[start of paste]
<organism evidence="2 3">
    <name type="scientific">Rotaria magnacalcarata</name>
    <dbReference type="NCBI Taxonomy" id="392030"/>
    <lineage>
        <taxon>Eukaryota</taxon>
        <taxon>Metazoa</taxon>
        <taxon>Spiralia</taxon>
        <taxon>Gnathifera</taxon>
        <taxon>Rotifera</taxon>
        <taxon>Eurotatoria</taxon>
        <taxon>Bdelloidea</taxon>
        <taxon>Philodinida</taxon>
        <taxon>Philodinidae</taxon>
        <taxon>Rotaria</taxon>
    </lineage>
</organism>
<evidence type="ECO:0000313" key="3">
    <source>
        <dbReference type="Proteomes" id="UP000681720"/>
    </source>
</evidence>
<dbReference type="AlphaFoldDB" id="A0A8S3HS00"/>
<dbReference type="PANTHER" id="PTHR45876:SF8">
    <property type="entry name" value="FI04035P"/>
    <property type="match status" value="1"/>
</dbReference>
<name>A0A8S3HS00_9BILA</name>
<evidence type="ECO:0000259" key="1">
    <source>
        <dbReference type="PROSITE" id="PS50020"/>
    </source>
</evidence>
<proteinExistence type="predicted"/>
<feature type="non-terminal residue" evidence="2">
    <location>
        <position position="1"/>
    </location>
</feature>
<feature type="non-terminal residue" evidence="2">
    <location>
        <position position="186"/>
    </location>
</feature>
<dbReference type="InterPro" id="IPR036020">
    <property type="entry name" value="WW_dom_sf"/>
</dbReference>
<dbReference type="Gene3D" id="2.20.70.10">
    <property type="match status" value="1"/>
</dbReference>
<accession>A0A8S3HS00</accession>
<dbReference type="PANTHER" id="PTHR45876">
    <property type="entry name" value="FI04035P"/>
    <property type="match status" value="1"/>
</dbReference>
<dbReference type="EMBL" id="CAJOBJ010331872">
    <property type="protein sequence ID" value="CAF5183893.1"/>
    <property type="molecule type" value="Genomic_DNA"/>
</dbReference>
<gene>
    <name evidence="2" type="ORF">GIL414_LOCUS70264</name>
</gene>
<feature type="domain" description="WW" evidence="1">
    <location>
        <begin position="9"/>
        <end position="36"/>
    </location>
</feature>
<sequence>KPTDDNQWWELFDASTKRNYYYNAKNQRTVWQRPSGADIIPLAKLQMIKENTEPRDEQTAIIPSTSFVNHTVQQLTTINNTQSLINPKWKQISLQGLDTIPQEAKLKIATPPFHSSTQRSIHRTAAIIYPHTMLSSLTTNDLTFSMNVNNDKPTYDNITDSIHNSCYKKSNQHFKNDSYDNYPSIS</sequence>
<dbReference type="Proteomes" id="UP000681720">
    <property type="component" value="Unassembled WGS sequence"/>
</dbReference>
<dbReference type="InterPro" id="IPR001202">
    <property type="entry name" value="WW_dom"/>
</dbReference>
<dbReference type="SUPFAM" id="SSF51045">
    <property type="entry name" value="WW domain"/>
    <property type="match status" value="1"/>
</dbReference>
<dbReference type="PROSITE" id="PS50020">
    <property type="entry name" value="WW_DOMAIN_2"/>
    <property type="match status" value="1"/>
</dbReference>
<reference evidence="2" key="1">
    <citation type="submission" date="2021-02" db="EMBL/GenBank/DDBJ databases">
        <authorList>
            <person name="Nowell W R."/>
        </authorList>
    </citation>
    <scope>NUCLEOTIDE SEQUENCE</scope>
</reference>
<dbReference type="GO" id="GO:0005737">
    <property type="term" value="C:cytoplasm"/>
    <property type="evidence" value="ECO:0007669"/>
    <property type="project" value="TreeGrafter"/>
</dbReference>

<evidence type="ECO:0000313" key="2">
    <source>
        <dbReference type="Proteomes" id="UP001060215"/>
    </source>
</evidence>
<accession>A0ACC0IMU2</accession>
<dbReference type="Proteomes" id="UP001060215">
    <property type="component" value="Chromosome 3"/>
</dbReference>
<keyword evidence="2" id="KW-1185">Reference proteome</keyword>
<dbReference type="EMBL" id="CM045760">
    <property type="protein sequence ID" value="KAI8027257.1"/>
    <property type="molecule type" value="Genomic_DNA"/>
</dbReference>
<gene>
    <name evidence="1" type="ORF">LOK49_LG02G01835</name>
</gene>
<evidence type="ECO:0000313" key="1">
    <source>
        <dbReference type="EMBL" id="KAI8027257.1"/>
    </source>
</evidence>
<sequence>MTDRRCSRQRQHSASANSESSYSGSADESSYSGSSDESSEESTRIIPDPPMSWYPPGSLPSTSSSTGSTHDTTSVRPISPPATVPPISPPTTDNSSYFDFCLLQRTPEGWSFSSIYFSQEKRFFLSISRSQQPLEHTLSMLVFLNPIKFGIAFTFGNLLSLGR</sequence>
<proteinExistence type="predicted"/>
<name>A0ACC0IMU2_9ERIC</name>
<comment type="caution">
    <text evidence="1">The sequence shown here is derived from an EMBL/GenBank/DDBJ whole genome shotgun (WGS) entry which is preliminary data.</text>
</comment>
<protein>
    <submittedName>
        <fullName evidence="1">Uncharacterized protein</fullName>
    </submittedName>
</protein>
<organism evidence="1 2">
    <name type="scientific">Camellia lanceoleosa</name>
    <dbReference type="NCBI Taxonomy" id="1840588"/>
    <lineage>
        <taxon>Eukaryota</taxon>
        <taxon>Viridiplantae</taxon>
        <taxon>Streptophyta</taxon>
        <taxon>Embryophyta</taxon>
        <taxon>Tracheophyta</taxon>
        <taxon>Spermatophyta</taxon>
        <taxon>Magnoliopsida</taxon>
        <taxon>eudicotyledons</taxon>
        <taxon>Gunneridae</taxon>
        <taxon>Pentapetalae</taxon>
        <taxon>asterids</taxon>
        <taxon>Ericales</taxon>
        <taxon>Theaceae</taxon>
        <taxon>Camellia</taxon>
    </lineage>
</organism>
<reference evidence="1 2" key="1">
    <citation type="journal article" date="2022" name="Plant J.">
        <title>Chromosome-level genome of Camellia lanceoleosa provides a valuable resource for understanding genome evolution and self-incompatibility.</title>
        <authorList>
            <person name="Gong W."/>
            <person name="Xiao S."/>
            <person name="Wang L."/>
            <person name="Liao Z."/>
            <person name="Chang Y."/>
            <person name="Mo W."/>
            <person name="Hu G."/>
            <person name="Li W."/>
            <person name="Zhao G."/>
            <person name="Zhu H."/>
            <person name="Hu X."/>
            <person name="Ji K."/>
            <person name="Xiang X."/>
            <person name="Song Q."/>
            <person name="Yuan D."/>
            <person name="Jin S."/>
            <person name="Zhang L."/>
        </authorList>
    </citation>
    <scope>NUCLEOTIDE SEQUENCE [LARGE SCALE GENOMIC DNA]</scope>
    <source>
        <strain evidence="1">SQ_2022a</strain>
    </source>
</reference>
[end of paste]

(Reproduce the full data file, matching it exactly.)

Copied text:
<organism evidence="2 3">
    <name type="scientific">Rotaria magnacalcarata</name>
    <dbReference type="NCBI Taxonomy" id="392030"/>
    <lineage>
        <taxon>Eukaryota</taxon>
        <taxon>Metazoa</taxon>
        <taxon>Spiralia</taxon>
        <taxon>Gnathifera</taxon>
        <taxon>Rotifera</taxon>
        <taxon>Eurotatoria</taxon>
        <taxon>Bdelloidea</taxon>
        <taxon>Philodinida</taxon>
        <taxon>Philodinidae</taxon>
        <taxon>Rotaria</taxon>
    </lineage>
</organism>
<evidence type="ECO:0000313" key="3">
    <source>
        <dbReference type="Proteomes" id="UP000681720"/>
    </source>
</evidence>
<dbReference type="AlphaFoldDB" id="A0A8S3HS00"/>
<dbReference type="PANTHER" id="PTHR45876:SF8">
    <property type="entry name" value="FI04035P"/>
    <property type="match status" value="1"/>
</dbReference>
<name>A0A8S3HS00_9BILA</name>
<evidence type="ECO:0000259" key="1">
    <source>
        <dbReference type="PROSITE" id="PS50020"/>
    </source>
</evidence>
<proteinExistence type="predicted"/>
<feature type="non-terminal residue" evidence="2">
    <location>
        <position position="1"/>
    </location>
</feature>
<feature type="non-terminal residue" evidence="2">
    <location>
        <position position="186"/>
    </location>
</feature>
<dbReference type="InterPro" id="IPR036020">
    <property type="entry name" value="WW_dom_sf"/>
</dbReference>
<dbReference type="Gene3D" id="2.20.70.10">
    <property type="match status" value="1"/>
</dbReference>
<accession>A0A8S3HS00</accession>
<dbReference type="PANTHER" id="PTHR45876">
    <property type="entry name" value="FI04035P"/>
    <property type="match status" value="1"/>
</dbReference>
<dbReference type="EMBL" id="CAJOBJ010331872">
    <property type="protein sequence ID" value="CAF5183893.1"/>
    <property type="molecule type" value="Genomic_DNA"/>
</dbReference>
<gene>
    <name evidence="2" type="ORF">GIL414_LOCUS70264</name>
</gene>
<feature type="domain" description="WW" evidence="1">
    <location>
        <begin position="9"/>
        <end position="36"/>
    </location>
</feature>
<sequence>KPTDDNQWWELFDASTKRNYYYNAKNQRTVWQRPSGADIIPLAKLQMIKENTEPRDEQTAIIPSTSFVNHTVQQLTTINNTQSLINPKWKQISLQGLDTIPQEAKLKIATPPFHSSTQRSIHRTAAIIYPHTMLSSLTTNDLTFSMNVNNDKPTYDNITDSIHNSCYKKSNQHFKNDSYDNYPSIS</sequence>
<dbReference type="Proteomes" id="UP000681720">
    <property type="component" value="Unassembled WGS sequence"/>
</dbReference>
<dbReference type="InterPro" id="IPR001202">
    <property type="entry name" value="WW_dom"/>
</dbReference>
<dbReference type="SUPFAM" id="SSF51045">
    <property type="entry name" value="WW domain"/>
    <property type="match status" value="1"/>
</dbReference>
<dbReference type="PROSITE" id="PS50020">
    <property type="entry name" value="WW_DOMAIN_2"/>
    <property type="match status" value="1"/>
</dbReference>
<reference evidence="2" key="1">
    <citation type="submission" date="2021-02" db="EMBL/GenBank/DDBJ databases">
        <authorList>
            <person name="Nowell W R."/>
        </authorList>
    </citation>
    <scope>NUCLEOTIDE SEQUENCE</scope>
</reference>
<dbReference type="GO" id="GO:0005737">
    <property type="term" value="C:cytoplasm"/>
    <property type="evidence" value="ECO:0007669"/>
    <property type="project" value="TreeGrafter"/>
</dbReference>

<evidence type="ECO:0000313" key="2">
    <source>
        <dbReference type="Proteomes" id="UP001060215"/>
    </source>
</evidence>
<accession>A0ACC0IMU2</accession>
<dbReference type="Proteomes" id="UP001060215">
    <property type="component" value="Chromosome 3"/>
</dbReference>
<keyword evidence="2" id="KW-1185">Reference proteome</keyword>
<dbReference type="EMBL" id="CM045760">
    <property type="protein sequence ID" value="KAI8027257.1"/>
    <property type="molecule type" value="Genomic_DNA"/>
</dbReference>
<gene>
    <name evidence="1" type="ORF">LOK49_LG02G01835</name>
</gene>
<evidence type="ECO:0000313" key="1">
    <source>
        <dbReference type="EMBL" id="KAI8027257.1"/>
    </source>
</evidence>
<sequence>MTDRRCSRQRQHSASANSESSYSGSADESSYSGSSDESSEESTRIIPDPPMSWYPPGSLPSTSSSTGSTHDTTSVRPISPPATVPPISPPTTDNSSYFDFCLLQRTPEGWSFSSIYFSQEKRFFLSISRSQQPLEHTLSMLVFLNPIKFGIAFTFGNLLSLGR</sequence>
<proteinExistence type="predicted"/>
<name>A0ACC0IMU2_9ERIC</name>
<comment type="caution">
    <text evidence="1">The sequence shown here is derived from an EMBL/GenBank/DDBJ whole genome shotgun (WGS) entry which is preliminary data.</text>
</comment>
<protein>
    <submittedName>
        <fullName evidence="1">Uncharacterized protein</fullName>
    </submittedName>
</protein>
<organism evidence="1 2">
    <name type="scientific">Camellia lanceoleosa</name>
    <dbReference type="NCBI Taxonomy" id="1840588"/>
    <lineage>
        <taxon>Eukaryota</taxon>
        <taxon>Viridiplantae</taxon>
        <taxon>Streptophyta</taxon>
        <taxon>Embryophyta</taxon>
        <taxon>Tracheophyta</taxon>
        <taxon>Spermatophyta</taxon>
        <taxon>Magnoliopsida</taxon>
        <taxon>eudicotyledons</taxon>
        <taxon>Gunneridae</taxon>
        <taxon>Pentapetalae</taxon>
        <taxon>asterids</taxon>
        <taxon>Ericales</taxon>
        <taxon>Theaceae</taxon>
        <taxon>Camellia</taxon>
    </lineage>
</organism>
<reference evidence="1 2" key="1">
    <citation type="journal article" date="2022" name="Plant J.">
        <title>Chromosome-level genome of Camellia lanceoleosa provides a valuable resource for understanding genome evolution and self-incompatibility.</title>
        <authorList>
            <person name="Gong W."/>
            <person name="Xiao S."/>
            <person name="Wang L."/>
            <person name="Liao Z."/>
            <person name="Chang Y."/>
            <person name="Mo W."/>
            <person name="Hu G."/>
            <person name="Li W."/>
            <person name="Zhao G."/>
            <person name="Zhu H."/>
            <person name="Hu X."/>
            <person name="Ji K."/>
            <person name="Xiang X."/>
            <person name="Song Q."/>
            <person name="Yuan D."/>
            <person name="Jin S."/>
            <person name="Zhang L."/>
        </authorList>
    </citation>
    <scope>NUCLEOTIDE SEQUENCE [LARGE SCALE GENOMIC DNA]</scope>
    <source>
        <strain evidence="1">SQ_2022a</strain>
    </source>
</reference>